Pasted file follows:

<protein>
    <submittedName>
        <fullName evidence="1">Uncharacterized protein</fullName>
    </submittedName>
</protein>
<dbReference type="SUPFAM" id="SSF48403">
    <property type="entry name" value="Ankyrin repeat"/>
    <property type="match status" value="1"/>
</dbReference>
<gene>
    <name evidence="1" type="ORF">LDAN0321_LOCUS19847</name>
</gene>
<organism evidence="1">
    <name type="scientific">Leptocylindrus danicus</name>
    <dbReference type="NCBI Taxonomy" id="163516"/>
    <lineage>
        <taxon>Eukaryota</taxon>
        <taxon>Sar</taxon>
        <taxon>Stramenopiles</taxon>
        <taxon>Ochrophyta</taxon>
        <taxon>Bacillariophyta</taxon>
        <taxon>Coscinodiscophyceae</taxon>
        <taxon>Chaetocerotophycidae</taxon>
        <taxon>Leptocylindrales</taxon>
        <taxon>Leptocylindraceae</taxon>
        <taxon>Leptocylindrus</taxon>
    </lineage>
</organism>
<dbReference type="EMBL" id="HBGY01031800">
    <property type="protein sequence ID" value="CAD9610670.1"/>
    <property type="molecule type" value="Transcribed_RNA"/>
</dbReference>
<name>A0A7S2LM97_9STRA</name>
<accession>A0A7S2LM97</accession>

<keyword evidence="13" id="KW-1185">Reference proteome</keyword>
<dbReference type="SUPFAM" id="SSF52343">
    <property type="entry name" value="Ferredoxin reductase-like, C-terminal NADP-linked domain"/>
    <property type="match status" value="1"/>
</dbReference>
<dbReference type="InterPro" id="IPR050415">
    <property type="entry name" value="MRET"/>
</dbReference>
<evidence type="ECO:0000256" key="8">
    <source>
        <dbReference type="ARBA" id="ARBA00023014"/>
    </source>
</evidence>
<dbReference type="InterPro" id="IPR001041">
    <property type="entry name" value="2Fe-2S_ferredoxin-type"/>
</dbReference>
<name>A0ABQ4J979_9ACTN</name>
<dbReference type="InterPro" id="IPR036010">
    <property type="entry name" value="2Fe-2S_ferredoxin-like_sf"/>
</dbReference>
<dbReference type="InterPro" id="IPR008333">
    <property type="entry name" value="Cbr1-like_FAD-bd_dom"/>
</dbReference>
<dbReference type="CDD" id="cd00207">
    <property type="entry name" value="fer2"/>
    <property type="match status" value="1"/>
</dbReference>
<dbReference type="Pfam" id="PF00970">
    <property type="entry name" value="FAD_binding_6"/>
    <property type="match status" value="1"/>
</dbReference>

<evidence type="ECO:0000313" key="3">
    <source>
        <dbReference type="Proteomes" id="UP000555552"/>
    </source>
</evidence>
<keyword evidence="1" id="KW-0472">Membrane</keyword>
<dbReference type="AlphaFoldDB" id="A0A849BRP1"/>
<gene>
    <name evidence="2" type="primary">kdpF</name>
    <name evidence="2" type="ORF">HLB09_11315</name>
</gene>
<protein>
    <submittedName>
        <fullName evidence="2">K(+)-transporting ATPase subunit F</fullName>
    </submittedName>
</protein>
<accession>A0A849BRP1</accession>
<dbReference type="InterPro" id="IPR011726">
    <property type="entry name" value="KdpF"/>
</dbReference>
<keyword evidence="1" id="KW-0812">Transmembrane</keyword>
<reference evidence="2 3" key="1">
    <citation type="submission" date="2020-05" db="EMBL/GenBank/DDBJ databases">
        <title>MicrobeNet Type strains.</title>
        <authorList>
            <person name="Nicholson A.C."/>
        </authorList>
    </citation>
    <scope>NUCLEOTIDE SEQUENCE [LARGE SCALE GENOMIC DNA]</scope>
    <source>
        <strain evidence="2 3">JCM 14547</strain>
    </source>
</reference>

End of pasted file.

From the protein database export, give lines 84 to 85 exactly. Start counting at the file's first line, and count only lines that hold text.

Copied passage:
    <property type="entry name" value="KdpF"/>
</dbReference>